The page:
The first thing you notice about Daniel Martínez is his smile. And then his laugh. Both come as natural as the way he slices up cycling’s steepest mountains.
The Colombian climber has plenty of reason for high spirits these days. The 22-year-old has been tapped to race his first Tour de France with EF Education First Drapac p/b Cannondale, EF Education First’s pro cycling team.
And it gets even better. His assigned task will be to protect his childhood hero, Rigoberto Urán. For Martínez, it’s like being called up to play point guard to Michael Jordan.
“My objective? That’s easy: to help Rigoberto Urán win the Tour de France!” says Martínez, his smile leaving no doubt he means it. “He was second last year, so why not? Everyone knows Rigo is capable of winning the Tour.”
Martínez might have to pinch himself. A Tour call-up is fulfilling a dream of every cyclist. It’s even more incredible in just his first season in the UCI WorldTour, the league of the best teams and racers in the world.
“I cannot believe that I will be racing alongside Rigo in the Tour. He’s a hero to me!” Martínez said. “I know what my job is. It’s to suffer and help Rigo.”
Martínez is part of a wave of Colombian riders making an impact in Europe. At 22, he’s also among the newest faces in cycling’s biggest races. His smile and contagious energy is making an impact, too.
“Cycling for me is a passion. It’s a job that comes easy. I hear of riders who do not like the bike, but it’s the opposite for me. My happiest morning is when I wake up knowing I have to ride my bike for six hours.”
Martínez hails from Soacha, a suburb of Colombia’s capitol of Bogotá, perched 8,500 feet above sea level. Local climbs hit 13,000 feet, meaning that Martínez has had plenty of practice climbing on the bike.
“My dream was to play soccer on the Barcelona football club. But I could ride a bike better than kicking the ball,” he says, chuckling. “Cycling is something that I could have never imagined doing as a professional. No one in my family is involved in the sport. Of course, now they are!”
Like most pros who eventually reach the Tour de France, he was superb at racing his bike. His early wins in the junior ranks earned him a slot on the Colombian national team as well as an invitation to train at the UCI’s World Cycling Center in Switzerland. Martínez soaked it all up.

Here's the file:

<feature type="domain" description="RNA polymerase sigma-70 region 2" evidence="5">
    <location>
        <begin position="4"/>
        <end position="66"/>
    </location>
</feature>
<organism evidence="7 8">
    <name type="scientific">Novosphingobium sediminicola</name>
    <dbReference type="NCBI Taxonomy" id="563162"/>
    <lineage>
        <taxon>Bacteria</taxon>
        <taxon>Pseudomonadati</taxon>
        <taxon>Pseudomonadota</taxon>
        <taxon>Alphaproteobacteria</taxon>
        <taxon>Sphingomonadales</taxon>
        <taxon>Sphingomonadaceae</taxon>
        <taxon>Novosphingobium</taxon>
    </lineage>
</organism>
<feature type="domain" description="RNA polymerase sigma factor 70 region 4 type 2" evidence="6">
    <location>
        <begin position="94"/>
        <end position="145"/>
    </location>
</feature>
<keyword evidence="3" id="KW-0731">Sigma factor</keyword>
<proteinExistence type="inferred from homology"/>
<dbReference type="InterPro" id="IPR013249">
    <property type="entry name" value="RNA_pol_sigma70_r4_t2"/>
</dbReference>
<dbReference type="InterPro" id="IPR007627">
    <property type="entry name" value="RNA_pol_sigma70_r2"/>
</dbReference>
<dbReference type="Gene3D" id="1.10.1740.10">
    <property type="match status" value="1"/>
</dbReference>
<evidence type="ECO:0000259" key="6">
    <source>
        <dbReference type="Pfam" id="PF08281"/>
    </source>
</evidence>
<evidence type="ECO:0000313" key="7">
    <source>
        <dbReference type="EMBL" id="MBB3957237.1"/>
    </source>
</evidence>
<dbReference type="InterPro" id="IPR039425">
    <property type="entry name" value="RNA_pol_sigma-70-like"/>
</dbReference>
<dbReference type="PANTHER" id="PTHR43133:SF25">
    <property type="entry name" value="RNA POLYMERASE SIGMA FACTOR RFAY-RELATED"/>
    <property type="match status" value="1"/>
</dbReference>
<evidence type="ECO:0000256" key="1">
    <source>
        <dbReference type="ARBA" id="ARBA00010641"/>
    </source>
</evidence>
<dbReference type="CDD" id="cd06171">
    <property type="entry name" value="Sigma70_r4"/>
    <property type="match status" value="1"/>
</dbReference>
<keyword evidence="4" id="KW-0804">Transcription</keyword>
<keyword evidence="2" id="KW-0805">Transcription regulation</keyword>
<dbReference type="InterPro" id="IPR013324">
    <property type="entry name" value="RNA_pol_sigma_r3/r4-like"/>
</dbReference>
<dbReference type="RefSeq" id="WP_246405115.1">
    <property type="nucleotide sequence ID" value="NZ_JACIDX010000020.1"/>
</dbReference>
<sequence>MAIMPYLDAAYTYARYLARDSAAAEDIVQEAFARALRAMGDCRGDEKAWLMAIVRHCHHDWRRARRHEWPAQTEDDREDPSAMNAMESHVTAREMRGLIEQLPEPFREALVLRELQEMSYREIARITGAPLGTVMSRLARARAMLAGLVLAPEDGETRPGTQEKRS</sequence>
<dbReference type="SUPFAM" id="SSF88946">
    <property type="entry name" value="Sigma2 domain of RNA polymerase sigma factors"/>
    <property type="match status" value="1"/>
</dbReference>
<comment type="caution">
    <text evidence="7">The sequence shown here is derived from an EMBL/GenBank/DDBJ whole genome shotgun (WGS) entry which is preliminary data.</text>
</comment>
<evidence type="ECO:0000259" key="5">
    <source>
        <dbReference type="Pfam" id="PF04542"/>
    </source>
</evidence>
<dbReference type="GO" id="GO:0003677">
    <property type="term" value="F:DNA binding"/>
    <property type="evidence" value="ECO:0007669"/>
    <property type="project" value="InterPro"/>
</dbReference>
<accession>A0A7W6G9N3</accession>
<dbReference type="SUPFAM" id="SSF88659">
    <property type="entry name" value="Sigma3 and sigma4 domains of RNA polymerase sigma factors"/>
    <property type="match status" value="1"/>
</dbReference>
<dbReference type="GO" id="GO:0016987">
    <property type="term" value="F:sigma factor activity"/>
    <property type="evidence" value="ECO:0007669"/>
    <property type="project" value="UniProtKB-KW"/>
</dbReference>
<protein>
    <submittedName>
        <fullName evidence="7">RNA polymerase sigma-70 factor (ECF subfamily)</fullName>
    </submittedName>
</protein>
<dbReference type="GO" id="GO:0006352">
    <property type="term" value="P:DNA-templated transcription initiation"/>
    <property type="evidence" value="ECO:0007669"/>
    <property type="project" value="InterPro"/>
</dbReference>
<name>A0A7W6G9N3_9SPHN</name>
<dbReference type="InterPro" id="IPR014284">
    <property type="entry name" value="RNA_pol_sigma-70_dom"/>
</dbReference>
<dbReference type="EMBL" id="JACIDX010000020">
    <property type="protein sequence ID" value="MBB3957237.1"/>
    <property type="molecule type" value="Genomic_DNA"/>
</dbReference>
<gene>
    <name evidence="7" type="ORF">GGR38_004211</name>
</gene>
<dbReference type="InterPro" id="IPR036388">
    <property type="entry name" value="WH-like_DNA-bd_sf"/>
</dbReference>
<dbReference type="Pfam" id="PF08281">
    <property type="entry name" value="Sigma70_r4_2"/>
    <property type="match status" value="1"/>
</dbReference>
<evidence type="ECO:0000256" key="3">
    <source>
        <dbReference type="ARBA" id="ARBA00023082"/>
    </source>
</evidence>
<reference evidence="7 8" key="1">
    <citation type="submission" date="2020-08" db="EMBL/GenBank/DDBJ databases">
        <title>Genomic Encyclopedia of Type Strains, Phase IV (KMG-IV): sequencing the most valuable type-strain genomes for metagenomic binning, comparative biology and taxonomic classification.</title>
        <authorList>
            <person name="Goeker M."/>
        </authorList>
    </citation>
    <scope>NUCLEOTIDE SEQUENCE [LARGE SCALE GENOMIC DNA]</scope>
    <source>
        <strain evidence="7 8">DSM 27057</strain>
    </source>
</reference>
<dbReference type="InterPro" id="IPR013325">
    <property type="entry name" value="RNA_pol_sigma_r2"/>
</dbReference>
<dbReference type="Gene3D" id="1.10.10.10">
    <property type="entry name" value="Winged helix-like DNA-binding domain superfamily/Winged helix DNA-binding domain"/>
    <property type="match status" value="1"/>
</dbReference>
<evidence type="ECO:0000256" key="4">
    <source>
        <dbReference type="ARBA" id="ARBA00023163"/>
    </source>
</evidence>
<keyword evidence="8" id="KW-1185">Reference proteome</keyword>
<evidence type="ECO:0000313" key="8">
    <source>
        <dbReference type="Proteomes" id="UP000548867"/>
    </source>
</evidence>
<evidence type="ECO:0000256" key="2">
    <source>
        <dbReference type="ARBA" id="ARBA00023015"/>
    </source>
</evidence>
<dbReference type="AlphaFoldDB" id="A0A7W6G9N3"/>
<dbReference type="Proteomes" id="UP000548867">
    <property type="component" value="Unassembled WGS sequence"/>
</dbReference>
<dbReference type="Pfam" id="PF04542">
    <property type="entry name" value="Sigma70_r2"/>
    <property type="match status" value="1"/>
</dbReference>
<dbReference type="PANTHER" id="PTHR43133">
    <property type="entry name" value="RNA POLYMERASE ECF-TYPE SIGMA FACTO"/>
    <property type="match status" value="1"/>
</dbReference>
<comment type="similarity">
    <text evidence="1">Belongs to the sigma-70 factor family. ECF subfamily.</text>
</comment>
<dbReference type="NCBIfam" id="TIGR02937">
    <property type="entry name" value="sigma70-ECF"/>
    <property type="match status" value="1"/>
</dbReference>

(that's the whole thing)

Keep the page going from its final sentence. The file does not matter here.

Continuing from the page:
“Like any professional, I like to suffer on the bike. If you do not like suffering, you must choose another job.”
Martinez’s determination and continued progress attracted the attention of EF Pro Cycling CEO Jonathan Vaughters.
“Dani caught my eye because he was succeeding all on his own on a small Italian team,” Vaughters says. “This isn’t so easy. Most Colombians get homesick, don’t adapt and need to go home. Daniel just made his own way inside Europe as a 20-year-old. He’s like a ‘mini-Rigo.’”
In addition to his focus on the Tour, Martinez is also working hard to improve his English skills by studying with EF English Live, the world’s largest online language school that EF launched with the help of Apple in the 1990s.
“I speak Spanish and Italian, and the English is coming along. I have been taking some classes online and the team speaks English. The team has an American feel to it, but it’s also very international. I felt right at home since the first moment.”
Ahead of the Tour, Martínez trained in Colombia, where he still lives with his parents. Like any good son, he enjoys his mom’s cooking, especially ajiaco, a tangy garlic chicken soup that’s a delicacy in Colombia. In what little spare time he might have, he likes to go fishing, take a paseo (an evening stroll) with his girlfriend or catch up on his favorite TV series. But right now, it’s all about the bike.
He’s not a household name yet, but that could change very fast.
“My dream? Of course, some day to be challenging for the victory in the sport’s biggest races.”